Thursday, 25 July 2019

The Orchid King

It is possible that you have joined one of the groups attending Hatfield Road Cemetery on one of the popular Laid to Rest story walks, organised by the local history group Fleetville Diaries.  If so you will have seen, because we have told the story of the families Sander and Moon, a rather forlorn and overgrown family plot.  Brambles and Buddleia are not really representative of one of the country's foremost orchid hybridisers of the 19th century!


Henry G Moon, artist

If you now take a walk in the cemetery you will discover an impressive plot; the offending brambles and other invasive plants have been coaxed out of the ground, the granite stonework has been cleaned, restored and re-set, fresh topsoil and weed inhibiting matting laid – and there is now fresh green grass growing inside the kerbing.  The grave is along a curved path from the main avenue opposite the chapel, leading towards the Cemetery Manager's office.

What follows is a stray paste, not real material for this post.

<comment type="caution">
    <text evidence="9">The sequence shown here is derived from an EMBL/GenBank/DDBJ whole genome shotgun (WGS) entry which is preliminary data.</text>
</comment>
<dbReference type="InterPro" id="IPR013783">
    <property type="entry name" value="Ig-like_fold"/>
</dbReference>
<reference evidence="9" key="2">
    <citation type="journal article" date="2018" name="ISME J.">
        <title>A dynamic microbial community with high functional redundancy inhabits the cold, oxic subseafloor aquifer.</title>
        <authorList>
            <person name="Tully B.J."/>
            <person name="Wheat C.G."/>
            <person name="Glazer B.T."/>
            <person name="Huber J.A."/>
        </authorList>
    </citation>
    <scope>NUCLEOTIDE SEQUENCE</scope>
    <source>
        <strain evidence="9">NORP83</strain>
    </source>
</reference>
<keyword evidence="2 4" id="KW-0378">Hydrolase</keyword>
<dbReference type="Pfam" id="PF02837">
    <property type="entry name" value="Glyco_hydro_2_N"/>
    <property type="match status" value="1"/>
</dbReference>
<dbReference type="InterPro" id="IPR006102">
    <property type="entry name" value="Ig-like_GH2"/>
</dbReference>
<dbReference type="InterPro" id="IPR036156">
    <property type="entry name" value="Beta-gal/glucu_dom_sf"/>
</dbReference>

Orchid Laelia Goldiana
The work was undertaken by a team from Fleetville Diaries, having become temporary guardians under the Adopt-a-Grave process, and of course with the full blessing of today's members of the Sander and Moon families.  J J Burgess carried out much of the stonework.

Frederick Sander, informally known as the Orchid King, had his nurseries in Camp Road from the 1880s, and in-law and artist Henry Moon produced slightly under two hundred stunning paintings of orchids.  So, there are members of both families buried in the plot.  The full story of the Orchid King can be found on the Frederick Sander & Henry Moon Tribute section of www.fleetvillediaries.org   During the course of the project it was discovered that Moon had also undertaken similar paintings for Peter Barr, a daffodil hybridiser in Streatham.  Peter, rather appropriately, had been known as the Daffodil King.  So representatives of Barr's Streatham research group also joined the Tribute Day.

Before the restoration project began






On a very hot day this week Fleetville Diaries invited some eighty guests, including the current generations of the Sander and Moon families to a special Tribute Day, firstly around the grave in Hatfield Road Cemetery, and then to refreshments and an exhibition at St Paul's Church.  This was an occasion for some members of these two impressive families to meet each other for the very first time, and it is clear that they were overwhelmed by the recognition bestowed on them by the occasion.


The project on completion


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